There are eleven major lakes along the Catawba-Wateree River basin. The river stretches from Lake James in the North Carolina mountain foothills down to Lake Wateree in South Carolina. Multiple Covekeeper advocacy groups strive to monitor each of these eleven lakes for shoreline pollution, soil erosion and other environmental concerns. The Lake Wylie Covekeepers are “the original group,” says Dan Mullane.
“The Catawba Riverkeeper Foundation [parent organization of the Covekeepers] stemmed from the original Lake Wylie group. Which is really interesting,” says Dan. “We have the most history within the foundation. Some of our current members and past members have been with the organization a long time.”
A 6-year member of the Lake Wylie Covekeepers, Dan Mullane is in his third year as the official Lake Wylie Lakekeeper. Dan has lived around Lake Wylie in both Belmont and the Steele Creek area. He is a life-long outdoors enthusiast. “If I’m not working then I’m fishing,” explains Dan.
By far the Lake Wylie Covekeepers largest community presence is the annual Lake Wylie Riversweep event. Usually held on a Saturday in the fall, the event draws many locals including families and kids who come together to help collect trash and debris on Lake Wylie. The Covekeepers host a number of educational events and social functions throughout the year as well.
A fun community outreach program is a youth kayaking event. “We have about 30 kayaks,” says Dan. “In the summer we will take kids out on Lake Wylie and get them exposed to the water. We try to make them aware of the importance of water quality and our mission in general.”
The Covekeepers host paddling trips on Lake Wylie and down the Catawba River. Nearby Covekeeper groups will also visit one another. “We do a rotating paddling event with the Lake Norman Covekeepers and Mountain Island Lake Covekeepers,” says Dan. “Just because they’re on Lake Norman and we’re on Lake Wylie doesn’t matter. We are all in it for the same mission. We want to come together and interact with everyone involved.”
In November the group celebrated with a Thanksgiving party at Triple C Brewing Company in Charlotte. “We handed out awards for best volunteer and highlighted success stories over the past year. Emilee [Emilee Syrewicze, Executive Director, Catawba Riverkeeper Foundation] has been a strong supporter of our social events.”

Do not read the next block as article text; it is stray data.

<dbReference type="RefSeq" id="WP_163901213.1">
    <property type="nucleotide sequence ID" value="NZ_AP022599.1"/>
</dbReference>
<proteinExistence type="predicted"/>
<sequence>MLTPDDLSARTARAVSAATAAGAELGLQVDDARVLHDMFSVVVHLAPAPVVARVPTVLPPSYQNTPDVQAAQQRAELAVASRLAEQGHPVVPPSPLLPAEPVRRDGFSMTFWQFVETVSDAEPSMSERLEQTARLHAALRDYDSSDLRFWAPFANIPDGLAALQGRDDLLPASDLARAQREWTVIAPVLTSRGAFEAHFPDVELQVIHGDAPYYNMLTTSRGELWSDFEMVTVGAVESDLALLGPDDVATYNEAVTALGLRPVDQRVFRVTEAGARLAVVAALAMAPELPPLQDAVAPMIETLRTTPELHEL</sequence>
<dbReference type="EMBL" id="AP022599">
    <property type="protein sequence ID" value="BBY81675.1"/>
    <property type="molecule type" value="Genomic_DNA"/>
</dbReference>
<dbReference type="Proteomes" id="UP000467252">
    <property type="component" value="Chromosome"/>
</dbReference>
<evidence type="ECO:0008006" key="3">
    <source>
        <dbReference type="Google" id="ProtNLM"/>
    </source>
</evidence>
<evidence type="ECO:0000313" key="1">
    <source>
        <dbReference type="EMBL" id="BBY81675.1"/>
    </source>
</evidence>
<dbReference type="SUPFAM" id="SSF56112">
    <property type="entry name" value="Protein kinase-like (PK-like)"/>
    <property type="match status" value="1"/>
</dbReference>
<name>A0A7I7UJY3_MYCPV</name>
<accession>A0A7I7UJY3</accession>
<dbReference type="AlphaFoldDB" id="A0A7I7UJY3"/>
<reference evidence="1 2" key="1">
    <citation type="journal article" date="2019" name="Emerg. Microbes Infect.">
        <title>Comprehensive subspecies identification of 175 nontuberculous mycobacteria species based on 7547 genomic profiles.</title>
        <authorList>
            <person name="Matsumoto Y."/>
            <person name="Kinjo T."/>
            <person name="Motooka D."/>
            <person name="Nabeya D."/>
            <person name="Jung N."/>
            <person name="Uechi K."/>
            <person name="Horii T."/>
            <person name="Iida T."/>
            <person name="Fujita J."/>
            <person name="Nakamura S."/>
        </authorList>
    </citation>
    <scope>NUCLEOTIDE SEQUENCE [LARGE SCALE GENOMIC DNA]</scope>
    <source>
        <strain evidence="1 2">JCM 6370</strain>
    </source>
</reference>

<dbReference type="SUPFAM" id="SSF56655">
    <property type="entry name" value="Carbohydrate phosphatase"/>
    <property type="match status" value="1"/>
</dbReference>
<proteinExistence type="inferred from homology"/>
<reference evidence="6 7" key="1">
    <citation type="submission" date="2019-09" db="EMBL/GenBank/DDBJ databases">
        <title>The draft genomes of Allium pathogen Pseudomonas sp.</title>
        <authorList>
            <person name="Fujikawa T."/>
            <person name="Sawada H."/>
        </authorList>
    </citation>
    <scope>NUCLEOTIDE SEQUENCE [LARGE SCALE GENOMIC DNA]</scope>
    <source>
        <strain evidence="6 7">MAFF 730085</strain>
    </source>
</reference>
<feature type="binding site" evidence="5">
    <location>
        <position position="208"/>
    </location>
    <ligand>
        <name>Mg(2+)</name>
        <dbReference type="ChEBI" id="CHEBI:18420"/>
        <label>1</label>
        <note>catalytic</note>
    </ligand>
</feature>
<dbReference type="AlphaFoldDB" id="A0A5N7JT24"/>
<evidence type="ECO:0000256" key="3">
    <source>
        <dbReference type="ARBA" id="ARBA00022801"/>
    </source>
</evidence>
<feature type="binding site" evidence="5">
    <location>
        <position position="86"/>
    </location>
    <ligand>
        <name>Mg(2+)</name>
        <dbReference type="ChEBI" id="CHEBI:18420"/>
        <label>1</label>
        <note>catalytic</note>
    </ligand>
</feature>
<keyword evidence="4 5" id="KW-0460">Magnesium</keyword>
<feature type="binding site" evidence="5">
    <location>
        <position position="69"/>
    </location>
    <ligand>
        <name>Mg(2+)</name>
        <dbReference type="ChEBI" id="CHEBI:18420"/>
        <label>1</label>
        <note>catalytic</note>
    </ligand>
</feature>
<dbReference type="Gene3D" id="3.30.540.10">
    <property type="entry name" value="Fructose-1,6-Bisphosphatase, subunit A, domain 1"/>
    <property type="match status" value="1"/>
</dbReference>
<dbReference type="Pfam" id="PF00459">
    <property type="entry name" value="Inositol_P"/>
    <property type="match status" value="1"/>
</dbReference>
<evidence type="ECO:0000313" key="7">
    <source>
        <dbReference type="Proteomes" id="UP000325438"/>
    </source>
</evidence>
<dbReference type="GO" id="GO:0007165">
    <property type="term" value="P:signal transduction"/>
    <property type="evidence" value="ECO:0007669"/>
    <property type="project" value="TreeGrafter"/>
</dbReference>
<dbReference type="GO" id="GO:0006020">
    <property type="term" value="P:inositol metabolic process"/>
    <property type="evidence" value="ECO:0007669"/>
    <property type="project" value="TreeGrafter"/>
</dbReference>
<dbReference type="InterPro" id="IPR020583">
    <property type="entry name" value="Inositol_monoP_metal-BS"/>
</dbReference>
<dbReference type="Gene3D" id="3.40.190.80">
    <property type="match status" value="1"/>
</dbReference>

Speaking about membership opportunities and roles within the Covekeepers Dan states, “We all feel like we really work together. Since this is volunteered base there’s nobody holding your hand to the fire, but we do offer a course called Muddy Water Watch Citizen Patrol.”
“The Muddy Water class keeps people up to date on erosion, settlement control and development,” explains Dan. “During the class members learn about the buffer zone, what trees or vegetation people are allowed to move around and other things. It’s a one-day training event, and it’s fair to say that everybody who is a Covekeeper has gone through this training.”
The Lake Wylie Covekeepers also offer a boater safety course to members. “We have a boat docked at Lake Wylie marina. New members get to go out on the boat with CD Collins and learn about boating safety.”
“This guy is a real champ,” continues Dan. “CD is head of our used boats unit. Folks will donate old boats and trailers to our group, either for tax purposes or they just don’t want them anymore. CD fills up his yard with these misfit boats. Then he and some other members will fix up the boats and re-sell them. The proceeds go to the foundation. This year we raised $18,000 cleaning up old boats which was the most successful year I know of.”
To give some perspective on their efforts… The drive from Charlotte to Charleston is 200 miles. Charlotte to Atlanta is 250 miles. Charlotte to Richmond – 300 miles.
There are 325 miles of Lake Wylie shoreline. Our Lake Wylie Covekeepers cover a lot of ground and have a lot of fun along the way. We are fortunate to have them around.
Get in on the action and meet some new friends. Learn more about the Lake Wylie Covekeepers. Find ways to get involved with your local Covekeeper group. Visit: http://www.catawbariverkeeper.org/